1.11 A map f : V →W between vector spaces is linear if f(αu + βv) =
αf(u) + βf(v).
1.12 If a linear map is one-one and onto, it is an isomorphism; the corre-
sponding vector spaces are said to be isomorphic, V ∼ W . ‘Isomorphic’
means ‘having the same structure’.
1.13 The set V

of linear maps of a vector space V to R is called its
dual. V

is also, of course, a vector space. The elements of V

are often
called 1 -forms.
1.14 A linear operator is a linear map from V to itself. It makes sense to
multiply linear operators: LM(u) = L(M(u)) . Operator multiplication is
associative but not always commutative.
1.15 An algebra is a vector space along with a bilinear multiplication V ×
V →V ;i.e., (αu + βv)w = αuw + βvw, u(αv + βw) = αuv + βuw.
1.16 An algebra is commutative if uv = vu for all pairs; it is associative
if u(vw) = (uv)w for all triples.
1.17 The set of linear operators on a vector space is an associative algebra;
it is commutative only when the the vector space is either 0 or R .
1.18 There are two ways of combining two vector spaces to get a new one:
the direct sum and the direct product.
1.19 The direct sum V ⊕W of two vector spaces V and W is the set
of ordered pairs (v, w) with the obvious addition and scalar multiplication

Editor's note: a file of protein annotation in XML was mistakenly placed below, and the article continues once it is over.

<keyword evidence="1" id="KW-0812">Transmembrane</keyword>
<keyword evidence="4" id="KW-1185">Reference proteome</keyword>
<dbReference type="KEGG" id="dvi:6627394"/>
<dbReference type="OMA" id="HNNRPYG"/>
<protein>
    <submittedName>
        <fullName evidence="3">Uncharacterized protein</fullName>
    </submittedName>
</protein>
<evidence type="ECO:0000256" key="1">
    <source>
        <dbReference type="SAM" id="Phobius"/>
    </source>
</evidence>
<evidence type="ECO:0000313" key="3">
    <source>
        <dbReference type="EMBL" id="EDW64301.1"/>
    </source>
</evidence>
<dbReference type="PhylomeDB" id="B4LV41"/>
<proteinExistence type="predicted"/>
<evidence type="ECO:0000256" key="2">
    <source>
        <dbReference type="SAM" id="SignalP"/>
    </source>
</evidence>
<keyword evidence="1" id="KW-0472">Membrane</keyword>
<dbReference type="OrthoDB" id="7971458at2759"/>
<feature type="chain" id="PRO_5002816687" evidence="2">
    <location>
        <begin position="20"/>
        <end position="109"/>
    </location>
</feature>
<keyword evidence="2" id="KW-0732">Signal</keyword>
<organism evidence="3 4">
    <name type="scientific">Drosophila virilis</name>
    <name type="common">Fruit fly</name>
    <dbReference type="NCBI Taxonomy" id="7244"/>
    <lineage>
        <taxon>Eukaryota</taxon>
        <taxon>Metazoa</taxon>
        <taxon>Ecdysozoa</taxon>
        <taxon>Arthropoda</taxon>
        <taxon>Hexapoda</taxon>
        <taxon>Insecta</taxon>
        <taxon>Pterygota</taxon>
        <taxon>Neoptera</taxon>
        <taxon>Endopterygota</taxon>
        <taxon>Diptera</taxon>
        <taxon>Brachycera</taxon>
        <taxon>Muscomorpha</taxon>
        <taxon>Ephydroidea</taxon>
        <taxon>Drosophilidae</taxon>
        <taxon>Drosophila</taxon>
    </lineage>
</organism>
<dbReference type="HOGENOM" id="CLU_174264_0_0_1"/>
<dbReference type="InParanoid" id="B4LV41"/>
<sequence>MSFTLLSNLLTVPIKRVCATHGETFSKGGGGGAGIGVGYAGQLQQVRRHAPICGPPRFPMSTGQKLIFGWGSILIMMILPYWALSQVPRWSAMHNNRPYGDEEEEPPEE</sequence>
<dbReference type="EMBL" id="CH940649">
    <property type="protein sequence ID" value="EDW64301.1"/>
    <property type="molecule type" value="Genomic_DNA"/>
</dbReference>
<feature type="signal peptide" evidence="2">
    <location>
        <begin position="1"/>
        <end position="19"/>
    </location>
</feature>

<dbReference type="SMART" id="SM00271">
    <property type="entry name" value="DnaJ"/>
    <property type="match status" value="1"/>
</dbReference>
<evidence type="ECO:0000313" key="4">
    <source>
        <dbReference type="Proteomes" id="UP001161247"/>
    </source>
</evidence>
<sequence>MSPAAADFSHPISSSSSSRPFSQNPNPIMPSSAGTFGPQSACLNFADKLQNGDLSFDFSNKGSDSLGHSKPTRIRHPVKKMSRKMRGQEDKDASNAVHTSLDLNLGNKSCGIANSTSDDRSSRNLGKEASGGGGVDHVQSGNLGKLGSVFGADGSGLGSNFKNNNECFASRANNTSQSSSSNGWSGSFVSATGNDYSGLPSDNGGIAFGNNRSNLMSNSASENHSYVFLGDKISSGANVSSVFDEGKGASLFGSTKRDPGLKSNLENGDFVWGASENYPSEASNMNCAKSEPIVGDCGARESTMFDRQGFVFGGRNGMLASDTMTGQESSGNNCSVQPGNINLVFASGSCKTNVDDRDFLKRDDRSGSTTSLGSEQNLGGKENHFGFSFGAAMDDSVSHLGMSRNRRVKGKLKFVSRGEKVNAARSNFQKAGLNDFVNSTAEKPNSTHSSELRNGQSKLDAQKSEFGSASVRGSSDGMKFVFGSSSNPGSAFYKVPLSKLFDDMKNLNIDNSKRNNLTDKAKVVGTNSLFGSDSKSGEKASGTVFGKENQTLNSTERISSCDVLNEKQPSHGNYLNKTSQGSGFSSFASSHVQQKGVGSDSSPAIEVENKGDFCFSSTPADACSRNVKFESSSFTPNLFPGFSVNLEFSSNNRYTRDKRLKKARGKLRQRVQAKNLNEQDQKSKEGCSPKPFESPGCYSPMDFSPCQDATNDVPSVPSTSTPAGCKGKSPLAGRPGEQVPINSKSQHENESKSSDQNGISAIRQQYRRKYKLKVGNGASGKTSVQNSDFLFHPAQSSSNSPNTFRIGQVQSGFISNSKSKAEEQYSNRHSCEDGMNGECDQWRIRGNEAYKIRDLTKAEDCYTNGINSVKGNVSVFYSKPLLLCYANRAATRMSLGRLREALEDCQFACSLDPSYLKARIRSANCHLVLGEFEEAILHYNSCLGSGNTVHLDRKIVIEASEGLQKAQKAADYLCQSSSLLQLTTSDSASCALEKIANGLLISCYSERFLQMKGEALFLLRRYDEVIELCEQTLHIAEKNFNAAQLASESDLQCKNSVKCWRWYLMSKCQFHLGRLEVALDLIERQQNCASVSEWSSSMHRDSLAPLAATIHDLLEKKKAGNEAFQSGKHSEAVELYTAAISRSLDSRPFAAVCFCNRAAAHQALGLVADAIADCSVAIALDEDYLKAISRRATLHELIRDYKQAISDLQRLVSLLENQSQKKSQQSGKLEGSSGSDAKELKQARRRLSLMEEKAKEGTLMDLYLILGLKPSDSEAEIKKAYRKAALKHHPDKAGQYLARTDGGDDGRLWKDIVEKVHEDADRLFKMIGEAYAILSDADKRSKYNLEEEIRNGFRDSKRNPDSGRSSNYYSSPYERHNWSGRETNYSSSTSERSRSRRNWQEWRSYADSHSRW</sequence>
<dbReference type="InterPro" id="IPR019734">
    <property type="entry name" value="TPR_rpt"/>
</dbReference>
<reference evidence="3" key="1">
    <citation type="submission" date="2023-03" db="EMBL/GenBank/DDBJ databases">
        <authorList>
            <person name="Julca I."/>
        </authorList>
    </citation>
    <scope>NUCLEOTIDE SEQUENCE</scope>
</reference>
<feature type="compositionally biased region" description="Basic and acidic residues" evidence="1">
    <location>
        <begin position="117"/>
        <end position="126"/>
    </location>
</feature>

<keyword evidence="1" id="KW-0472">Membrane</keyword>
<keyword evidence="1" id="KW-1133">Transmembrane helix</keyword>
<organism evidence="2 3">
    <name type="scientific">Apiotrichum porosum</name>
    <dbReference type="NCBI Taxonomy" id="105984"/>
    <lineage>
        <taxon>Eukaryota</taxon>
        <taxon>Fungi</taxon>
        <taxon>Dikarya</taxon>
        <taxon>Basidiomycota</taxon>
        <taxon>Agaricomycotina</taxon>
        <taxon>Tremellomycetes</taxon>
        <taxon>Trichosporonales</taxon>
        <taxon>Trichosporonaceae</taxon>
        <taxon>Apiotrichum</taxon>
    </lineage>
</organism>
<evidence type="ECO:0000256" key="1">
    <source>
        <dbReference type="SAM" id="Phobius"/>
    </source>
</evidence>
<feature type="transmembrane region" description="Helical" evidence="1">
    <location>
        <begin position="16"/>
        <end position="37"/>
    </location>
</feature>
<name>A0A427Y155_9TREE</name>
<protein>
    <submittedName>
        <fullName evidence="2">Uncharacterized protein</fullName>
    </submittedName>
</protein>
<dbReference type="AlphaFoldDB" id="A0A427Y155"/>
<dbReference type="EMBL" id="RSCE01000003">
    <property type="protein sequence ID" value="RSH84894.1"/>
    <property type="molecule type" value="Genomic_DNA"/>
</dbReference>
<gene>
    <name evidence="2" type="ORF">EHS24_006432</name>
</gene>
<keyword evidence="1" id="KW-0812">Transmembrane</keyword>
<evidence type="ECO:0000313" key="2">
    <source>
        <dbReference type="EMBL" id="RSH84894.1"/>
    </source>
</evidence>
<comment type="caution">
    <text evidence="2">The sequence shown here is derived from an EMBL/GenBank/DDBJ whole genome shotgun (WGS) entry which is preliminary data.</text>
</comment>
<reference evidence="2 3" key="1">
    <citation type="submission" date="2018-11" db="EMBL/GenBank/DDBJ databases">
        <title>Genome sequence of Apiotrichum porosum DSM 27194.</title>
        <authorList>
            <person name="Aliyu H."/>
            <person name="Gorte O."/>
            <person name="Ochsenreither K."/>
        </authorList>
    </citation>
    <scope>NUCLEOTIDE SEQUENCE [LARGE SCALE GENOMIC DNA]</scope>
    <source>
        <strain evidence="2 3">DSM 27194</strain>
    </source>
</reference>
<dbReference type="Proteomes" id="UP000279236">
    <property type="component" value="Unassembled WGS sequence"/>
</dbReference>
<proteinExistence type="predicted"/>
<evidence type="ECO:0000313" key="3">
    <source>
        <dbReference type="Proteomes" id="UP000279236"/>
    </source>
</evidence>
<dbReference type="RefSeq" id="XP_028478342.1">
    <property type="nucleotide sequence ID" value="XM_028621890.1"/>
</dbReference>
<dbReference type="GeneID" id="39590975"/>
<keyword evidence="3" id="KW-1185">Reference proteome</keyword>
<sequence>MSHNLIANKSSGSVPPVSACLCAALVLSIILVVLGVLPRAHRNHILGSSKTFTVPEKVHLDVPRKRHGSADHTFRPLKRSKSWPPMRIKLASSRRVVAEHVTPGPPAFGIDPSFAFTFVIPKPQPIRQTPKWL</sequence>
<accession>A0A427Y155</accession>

: (v, w) + (v

, w

) = (v + v

, w + w

) and α(v, w) = (αv, αw) .
1.20 Transposition, (v, w) → (w, v) , is a natural isomorphism between
V ⊕ W and W ⊕ V ; also U ⊕ (V ⊕ W) and (U ⊕ V ) ⊕ W can both
be thought of as the space of triples (u, v, w) . Hence we will just write
U ⊕V ⊕W etc.
2
1.21 It is clear that R
m+n
= R
m
⊕R
n
.
1.22 The direct or tensor product V ⊗W of two vector spaces is the set
of linear maps from V

to W .
1.23 Again V ⊗W ∼ W ⊗V ; U ⊗(V ⊗W) ∼ (U ⊗V ) ⊗W .
1.24 Also, V ×R = V ; R
m
⊗R
n
= R
mn
.
1.25 We can iterate the direct product n times to get V
⊗n
= V ⊗V ⊗· · · V
. Its elements are called contravariant tensors of order n .
1.26 Since V
⊗m
⊗V
⊗n
= V
⊗(m+n)
it is natural to define V
⊗0
= R; V
⊗1
=
V . Thus scalars are tensors of order zero while vectors are contravariant
tensors of order one.
1.27 We can then take the direct sum of all of these to get the total tensor
space T (V ) = ⊗

n=0
V
⊗n
= R ⊕V ⊕V ⊗V · · · .
1.28 V

⊗n
can be viewed also as the space of multilinear functions of n
vectors. Its elements are also called covariant tensors.